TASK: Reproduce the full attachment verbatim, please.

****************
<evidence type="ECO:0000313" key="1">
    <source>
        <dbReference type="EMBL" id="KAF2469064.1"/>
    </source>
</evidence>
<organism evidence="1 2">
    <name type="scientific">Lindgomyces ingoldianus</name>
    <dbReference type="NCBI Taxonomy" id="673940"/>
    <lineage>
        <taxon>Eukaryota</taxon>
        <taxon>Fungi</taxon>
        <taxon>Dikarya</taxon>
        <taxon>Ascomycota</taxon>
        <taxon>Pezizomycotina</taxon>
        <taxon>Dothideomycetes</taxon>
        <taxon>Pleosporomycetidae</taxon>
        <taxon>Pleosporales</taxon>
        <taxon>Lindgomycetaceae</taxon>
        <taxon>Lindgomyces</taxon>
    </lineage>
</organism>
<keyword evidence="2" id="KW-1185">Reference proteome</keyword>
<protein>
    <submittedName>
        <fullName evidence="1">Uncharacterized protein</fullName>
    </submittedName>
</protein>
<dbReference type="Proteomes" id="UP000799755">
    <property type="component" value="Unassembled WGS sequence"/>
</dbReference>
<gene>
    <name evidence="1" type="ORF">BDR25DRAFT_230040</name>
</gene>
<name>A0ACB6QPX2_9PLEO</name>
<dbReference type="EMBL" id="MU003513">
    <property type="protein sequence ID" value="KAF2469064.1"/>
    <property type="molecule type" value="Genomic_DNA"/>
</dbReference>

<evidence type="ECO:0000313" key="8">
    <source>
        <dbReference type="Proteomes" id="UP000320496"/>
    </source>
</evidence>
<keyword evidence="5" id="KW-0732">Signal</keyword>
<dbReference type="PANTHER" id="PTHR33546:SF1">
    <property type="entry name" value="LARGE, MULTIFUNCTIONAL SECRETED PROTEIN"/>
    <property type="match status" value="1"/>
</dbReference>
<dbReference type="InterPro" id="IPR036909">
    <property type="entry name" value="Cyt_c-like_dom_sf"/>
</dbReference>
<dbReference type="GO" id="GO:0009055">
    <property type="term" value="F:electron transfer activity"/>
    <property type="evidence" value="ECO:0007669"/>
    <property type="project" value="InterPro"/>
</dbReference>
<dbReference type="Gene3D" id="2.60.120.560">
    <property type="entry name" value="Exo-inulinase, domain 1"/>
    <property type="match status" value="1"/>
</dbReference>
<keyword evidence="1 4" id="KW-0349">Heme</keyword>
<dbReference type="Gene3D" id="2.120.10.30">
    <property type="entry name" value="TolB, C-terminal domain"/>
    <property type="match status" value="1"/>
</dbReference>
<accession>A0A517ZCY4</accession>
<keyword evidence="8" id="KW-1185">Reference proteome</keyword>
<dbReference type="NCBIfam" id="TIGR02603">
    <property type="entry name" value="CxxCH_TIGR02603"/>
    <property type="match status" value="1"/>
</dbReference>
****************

<evidence type="ECO:0000313" key="1">
    <source>
        <dbReference type="EMBL" id="KAF2469064.1"/>
    </source>
</evidence>
<organism evidence="1 2">
    <name type="scientific">Lindgomyces ingoldianus</name>
    <dbReference type="NCBI Taxonomy" id="673940"/>
    <lineage>
        <taxon>Eukaryota</taxon>
        <taxon>Fungi</taxon>
        <taxon>Dikarya</taxon>
        <taxon>Ascomycota</taxon>
        <taxon>Pezizomycotina</taxon>
        <taxon>Dothideomycetes</taxon>
        <taxon>Pleosporomycetidae</taxon>
        <taxon>Pleosporales</taxon>
        <taxon>Lindgomycetaceae</taxon>
        <taxon>Lindgomyces</taxon>
    </lineage>
</organism>
<keyword evidence="2" id="KW-1185">Reference proteome</keyword>
<protein>
    <submittedName>
        <fullName evidence="1">Uncharacterized protein</fullName>
    </submittedName>
</protein>
<dbReference type="Proteomes" id="UP000799755">
    <property type="component" value="Unassembled WGS sequence"/>
</dbReference>
<gene>
    <name evidence="1" type="ORF">BDR25DRAFT_230040</name>
</gene>
<name>A0ACB6QPX2_9PLEO</name>
<dbReference type="EMBL" id="MU003513">
    <property type="protein sequence ID" value="KAF2469064.1"/>
    <property type="molecule type" value="Genomic_DNA"/>
</dbReference>

<evidence type="ECO:0000313" key="8">
    <source>
        <dbReference type="Proteomes" id="UP000320496"/>
    </source>
</evidence>
<keyword evidence="5" id="KW-0732">Signal</keyword>
<dbReference type="PANTHER" id="PTHR33546:SF1">
    <property type="entry name" value="LARGE, MULTIFUNCTIONAL SECRETED PROTEIN"/>
    <property type="match status" value="1"/>
</dbReference>
<dbReference type="InterPro" id="IPR036909">
    <property type="entry name" value="Cyt_c-like_dom_sf"/>
</dbReference>
<dbReference type="GO" id="GO:0009055">
    <property type="term" value="F:electron transfer activity"/>
    <property type="evidence" value="ECO:0007669"/>
    <property type="project" value="InterPro"/>
</dbReference>
<dbReference type="Gene3D" id="2.60.120.560">
    <property type="entry name" value="Exo-inulinase, domain 1"/>
    <property type="match status" value="1"/>
</dbReference>
<keyword evidence="1 4" id="KW-0349">Heme</keyword>
<dbReference type="Gene3D" id="2.120.10.30">
    <property type="entry name" value="TolB, C-terminal domain"/>
    <property type="match status" value="1"/>
</dbReference>
<accession>A0A517ZCY4</accession>
<keyword evidence="8" id="KW-1185">Reference proteome</keyword>
<dbReference type="NCBIfam" id="TIGR02603">
    <property type="entry name" value="CxxCH_TIGR02603"/>
    <property type="match status" value="1"/>
</dbReference>